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power a sub-panel from either 2-pole main or single pole generator

power a sub-panel from either 2-pole main or single pole generator

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  #1  
Old 11-02-12, 09:24 AM
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power a sub-panel from either 2-pole main or single pole generator

hi there.

110v generator with L5-30R and TT-30R receptacles.
220v 60amp breaker in main panel that feeds to a sub-panel with all single-pole breakers.

I'd like to reroute the wires from the 60amp breaker so that I can choose either the 220v power from the main panel or the 110v power from the generator to power the subpanel. I figure this makes the most sense over buying a dedicated transfer switch kit since most of what I want to power is already in the subpanel.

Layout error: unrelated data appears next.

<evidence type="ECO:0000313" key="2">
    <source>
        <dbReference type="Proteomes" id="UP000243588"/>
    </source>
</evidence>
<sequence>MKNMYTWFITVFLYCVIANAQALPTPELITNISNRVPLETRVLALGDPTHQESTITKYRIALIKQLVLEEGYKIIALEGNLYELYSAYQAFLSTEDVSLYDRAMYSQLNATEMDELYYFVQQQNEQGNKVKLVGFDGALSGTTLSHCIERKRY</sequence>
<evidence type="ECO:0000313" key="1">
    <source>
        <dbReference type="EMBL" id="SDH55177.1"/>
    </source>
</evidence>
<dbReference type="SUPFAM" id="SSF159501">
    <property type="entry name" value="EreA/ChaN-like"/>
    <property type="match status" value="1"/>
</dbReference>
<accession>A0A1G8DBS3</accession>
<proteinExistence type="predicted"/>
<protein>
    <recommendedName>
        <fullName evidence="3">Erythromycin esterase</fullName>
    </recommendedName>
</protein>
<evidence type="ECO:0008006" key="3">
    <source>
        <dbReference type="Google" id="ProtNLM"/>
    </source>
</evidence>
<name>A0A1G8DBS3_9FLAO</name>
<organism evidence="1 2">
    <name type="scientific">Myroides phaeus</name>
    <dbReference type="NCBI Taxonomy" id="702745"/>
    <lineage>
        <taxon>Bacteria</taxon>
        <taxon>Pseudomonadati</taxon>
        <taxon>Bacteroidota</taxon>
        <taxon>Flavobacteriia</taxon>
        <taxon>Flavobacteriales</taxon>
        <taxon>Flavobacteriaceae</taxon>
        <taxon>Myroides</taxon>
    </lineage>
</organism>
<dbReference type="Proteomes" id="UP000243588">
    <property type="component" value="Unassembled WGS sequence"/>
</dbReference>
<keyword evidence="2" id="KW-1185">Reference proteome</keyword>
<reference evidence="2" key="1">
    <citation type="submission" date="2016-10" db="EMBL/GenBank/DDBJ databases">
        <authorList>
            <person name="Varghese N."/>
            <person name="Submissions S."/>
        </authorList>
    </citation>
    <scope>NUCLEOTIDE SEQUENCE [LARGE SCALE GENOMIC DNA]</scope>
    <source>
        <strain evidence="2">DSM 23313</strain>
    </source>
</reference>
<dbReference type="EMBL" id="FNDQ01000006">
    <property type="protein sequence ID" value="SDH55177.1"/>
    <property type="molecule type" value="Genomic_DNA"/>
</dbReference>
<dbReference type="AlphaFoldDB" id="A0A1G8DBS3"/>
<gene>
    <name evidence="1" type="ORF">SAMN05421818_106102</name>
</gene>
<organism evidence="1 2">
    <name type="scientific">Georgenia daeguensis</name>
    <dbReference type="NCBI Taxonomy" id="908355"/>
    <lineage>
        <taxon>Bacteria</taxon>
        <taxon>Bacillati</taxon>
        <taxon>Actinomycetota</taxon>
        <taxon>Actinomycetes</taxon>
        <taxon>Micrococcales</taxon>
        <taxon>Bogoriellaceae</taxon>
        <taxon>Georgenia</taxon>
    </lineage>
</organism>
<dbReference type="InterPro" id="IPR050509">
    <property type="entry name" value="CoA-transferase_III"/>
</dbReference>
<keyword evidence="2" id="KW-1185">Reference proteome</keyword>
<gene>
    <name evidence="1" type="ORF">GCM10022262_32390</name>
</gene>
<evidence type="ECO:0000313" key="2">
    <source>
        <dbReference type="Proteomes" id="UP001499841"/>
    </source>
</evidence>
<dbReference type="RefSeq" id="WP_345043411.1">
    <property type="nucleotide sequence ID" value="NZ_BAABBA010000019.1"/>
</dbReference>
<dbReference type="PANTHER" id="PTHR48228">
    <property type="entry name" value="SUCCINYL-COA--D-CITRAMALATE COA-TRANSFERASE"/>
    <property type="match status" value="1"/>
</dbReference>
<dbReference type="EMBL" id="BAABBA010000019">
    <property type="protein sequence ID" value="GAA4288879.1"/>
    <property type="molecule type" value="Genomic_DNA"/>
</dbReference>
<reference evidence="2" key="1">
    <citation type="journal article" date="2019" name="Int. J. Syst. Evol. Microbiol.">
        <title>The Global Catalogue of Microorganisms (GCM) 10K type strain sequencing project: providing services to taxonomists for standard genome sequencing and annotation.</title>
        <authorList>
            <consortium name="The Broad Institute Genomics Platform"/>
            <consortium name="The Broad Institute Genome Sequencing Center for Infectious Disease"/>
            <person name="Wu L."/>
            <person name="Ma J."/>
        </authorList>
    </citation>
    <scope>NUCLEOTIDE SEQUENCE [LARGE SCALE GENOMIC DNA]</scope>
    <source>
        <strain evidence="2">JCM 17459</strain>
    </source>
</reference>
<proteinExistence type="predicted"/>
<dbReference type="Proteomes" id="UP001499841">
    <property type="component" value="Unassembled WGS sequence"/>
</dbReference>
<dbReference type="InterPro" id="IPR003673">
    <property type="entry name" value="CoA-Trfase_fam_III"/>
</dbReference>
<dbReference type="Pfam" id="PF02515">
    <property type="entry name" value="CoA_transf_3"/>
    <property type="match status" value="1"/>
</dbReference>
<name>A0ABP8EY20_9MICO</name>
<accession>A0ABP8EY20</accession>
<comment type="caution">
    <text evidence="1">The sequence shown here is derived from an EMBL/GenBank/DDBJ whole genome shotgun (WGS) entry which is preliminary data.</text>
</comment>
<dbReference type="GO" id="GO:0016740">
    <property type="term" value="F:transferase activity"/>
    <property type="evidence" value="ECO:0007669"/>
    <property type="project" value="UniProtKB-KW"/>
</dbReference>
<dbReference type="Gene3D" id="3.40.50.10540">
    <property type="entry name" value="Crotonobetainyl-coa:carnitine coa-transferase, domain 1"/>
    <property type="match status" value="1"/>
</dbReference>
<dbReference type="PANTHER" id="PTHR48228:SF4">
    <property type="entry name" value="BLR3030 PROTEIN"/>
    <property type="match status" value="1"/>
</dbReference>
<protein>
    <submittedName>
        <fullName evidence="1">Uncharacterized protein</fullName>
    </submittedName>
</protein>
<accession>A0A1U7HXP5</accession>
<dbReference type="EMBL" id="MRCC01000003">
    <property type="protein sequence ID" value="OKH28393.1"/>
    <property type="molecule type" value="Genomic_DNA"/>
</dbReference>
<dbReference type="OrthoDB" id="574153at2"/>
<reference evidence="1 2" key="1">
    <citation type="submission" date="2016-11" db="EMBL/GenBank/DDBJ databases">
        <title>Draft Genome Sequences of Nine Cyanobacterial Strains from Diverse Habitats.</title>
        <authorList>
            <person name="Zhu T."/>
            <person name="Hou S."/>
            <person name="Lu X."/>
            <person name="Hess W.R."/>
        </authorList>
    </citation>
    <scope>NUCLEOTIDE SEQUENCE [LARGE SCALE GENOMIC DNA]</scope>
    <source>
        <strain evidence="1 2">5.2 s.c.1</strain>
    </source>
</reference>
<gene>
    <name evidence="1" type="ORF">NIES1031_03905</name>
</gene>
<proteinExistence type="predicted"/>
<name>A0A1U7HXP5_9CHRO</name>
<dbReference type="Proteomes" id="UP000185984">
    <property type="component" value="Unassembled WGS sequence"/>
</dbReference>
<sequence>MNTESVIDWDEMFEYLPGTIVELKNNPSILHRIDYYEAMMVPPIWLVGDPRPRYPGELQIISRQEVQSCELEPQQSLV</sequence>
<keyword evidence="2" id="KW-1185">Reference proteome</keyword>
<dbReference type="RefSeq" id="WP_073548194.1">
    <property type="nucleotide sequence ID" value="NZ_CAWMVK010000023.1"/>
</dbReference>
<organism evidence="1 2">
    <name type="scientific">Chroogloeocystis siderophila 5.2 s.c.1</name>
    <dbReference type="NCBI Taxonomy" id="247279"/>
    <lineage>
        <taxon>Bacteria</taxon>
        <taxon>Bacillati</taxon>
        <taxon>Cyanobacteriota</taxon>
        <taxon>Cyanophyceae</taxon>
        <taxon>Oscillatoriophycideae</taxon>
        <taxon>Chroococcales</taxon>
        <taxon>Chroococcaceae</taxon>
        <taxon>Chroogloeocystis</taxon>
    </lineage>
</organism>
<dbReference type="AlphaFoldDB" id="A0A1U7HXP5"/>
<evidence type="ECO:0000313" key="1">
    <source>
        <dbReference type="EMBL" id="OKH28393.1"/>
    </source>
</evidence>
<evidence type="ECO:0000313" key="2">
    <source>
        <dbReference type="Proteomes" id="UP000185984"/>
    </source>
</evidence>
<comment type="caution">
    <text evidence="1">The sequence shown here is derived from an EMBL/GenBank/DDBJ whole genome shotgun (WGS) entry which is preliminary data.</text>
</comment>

What switch/box is best for this scenario?

I was thinking this could do but I want to make sure I know what I am talking about before purchase:
TCA1006D Panel/Link | Product Details | Reliance Controls Corporation
 

Last edited by Capslock; 11-02-12 at 10:02 AM.
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  #2  
Old 11-02-12, 11:01 AM
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This looks to be a nice switch and being three-pole gives you the option of switching the neutral as well.

USA, Universal Changeover Switch|Manual Generator|3PDT Center OFF|Rotary Cam| RV Transfer Swith| Pedestal Power Supply | Boat Panel | Power Source| Utility | Line | Shore| Back-up Power| Solar Energy| Battery Charger| Rectifier | Transfer Switch| (I have no connection whatsoever with this company.)

You would need to run the feeder from the circuit breaker in the service (main) panel to the contacts on one side of the switch, the center contacts would run to the input lugs of the sub-panel and the contacts on the other side of the switch would need to be paralleled and then run to a generator inlet connector.

Using such an arrangement it is imperative that the sub-panel has NO multi-wire branch circuits whatsoever. Using this arrangement on MWBCs leaves the possibility of severely overloading the neutral conductors on the branch circuit with no overload protection.
 
  #3  
Old 11-02-12, 11:20 AM